Relationship characteristics associated with intimate partner violence among women in Moshi, Tanzania

Laura McCloskey, Harvard University
Corrine Williams, Harvard University

Context. To identify the relationship characteristics associated with intimate partner violence (IPV) against women in an urban population in Tanzania, and to report the prevalence rate of IPV in a population-based sample. Methods. A representative household survey in Moshi, Tanzania with face-to-face interviews of 1,444 women was analyzed using multivariate logistic regression. Results. The 12-month prevalence was 21.2% (95%CI, 18.5-23.9). Analyses confirmed that violence was more typical of couples where: men had multiple partners and did not contribute for children’s health care; men’s heavy drinking; having 5 or more children; problems conceiving; and women’s lower educational attainment. Conclusions. Features of relationship investment correlate with IPV in this population. Some implications are to enhance men’s commitment through promoting monogamy; enhance marital satisfaction through alcohol treatment for men and family planning to reduce fertility; and to provide women with alternatives through the promotion of education opportunities from secondary school to adult education.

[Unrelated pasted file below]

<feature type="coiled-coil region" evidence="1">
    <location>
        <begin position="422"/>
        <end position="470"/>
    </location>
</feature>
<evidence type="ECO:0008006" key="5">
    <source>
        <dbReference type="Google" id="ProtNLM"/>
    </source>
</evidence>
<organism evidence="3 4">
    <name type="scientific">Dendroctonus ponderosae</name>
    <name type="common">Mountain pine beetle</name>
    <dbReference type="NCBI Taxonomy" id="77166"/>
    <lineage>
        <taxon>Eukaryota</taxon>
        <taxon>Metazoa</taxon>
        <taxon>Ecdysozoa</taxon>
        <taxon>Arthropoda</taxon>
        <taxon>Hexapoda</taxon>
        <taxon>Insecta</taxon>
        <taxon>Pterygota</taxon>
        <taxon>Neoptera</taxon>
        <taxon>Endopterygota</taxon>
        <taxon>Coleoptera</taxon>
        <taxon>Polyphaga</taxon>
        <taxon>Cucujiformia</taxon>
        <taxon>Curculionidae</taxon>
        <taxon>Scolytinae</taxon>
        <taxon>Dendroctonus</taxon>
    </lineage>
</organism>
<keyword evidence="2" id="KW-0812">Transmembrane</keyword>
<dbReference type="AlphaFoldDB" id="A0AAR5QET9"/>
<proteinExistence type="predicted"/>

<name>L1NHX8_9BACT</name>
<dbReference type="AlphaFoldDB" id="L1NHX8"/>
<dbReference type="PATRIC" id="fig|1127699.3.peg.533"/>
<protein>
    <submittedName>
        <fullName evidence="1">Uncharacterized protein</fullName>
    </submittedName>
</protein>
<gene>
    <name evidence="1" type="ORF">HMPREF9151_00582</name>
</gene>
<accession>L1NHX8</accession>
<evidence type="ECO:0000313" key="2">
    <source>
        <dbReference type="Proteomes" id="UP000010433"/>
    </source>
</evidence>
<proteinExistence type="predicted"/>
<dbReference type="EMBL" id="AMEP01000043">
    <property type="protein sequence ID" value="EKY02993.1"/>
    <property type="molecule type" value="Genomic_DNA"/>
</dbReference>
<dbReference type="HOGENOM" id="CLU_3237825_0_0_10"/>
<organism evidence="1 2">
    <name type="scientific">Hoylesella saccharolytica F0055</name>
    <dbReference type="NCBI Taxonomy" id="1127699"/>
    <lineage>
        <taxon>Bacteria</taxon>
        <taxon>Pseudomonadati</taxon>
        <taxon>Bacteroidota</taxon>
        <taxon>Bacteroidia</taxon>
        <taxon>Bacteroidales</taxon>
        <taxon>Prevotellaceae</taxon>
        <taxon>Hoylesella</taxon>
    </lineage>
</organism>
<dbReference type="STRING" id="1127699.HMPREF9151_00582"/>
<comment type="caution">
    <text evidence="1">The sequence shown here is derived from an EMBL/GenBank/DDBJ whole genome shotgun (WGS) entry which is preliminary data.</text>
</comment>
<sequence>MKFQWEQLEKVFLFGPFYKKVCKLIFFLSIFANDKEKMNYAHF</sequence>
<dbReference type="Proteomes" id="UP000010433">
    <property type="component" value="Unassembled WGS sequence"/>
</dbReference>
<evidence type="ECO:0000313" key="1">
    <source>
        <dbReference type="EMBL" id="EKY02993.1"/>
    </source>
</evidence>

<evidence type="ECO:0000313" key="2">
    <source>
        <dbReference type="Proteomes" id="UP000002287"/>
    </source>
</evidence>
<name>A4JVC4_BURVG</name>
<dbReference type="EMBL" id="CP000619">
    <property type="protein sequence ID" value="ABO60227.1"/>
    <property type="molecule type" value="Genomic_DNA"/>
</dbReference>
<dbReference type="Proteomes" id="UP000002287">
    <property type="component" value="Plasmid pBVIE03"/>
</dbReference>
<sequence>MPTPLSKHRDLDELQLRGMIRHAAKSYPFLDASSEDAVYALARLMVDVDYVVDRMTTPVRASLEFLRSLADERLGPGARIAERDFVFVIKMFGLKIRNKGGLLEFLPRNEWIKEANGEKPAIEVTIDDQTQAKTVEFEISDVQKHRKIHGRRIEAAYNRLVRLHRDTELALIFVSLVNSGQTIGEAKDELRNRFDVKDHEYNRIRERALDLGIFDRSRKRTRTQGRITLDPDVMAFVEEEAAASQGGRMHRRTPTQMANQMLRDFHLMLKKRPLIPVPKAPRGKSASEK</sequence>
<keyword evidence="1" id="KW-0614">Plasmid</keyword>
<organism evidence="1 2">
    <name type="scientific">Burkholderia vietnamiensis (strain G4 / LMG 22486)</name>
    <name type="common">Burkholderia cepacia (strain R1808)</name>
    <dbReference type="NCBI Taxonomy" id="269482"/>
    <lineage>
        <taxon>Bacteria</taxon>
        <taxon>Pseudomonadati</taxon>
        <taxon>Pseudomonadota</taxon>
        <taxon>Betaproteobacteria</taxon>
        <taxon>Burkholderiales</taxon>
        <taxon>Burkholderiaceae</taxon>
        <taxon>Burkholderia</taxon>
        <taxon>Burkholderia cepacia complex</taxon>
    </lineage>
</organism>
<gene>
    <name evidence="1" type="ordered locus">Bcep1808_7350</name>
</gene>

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Presented in Session 85: Intra-family violence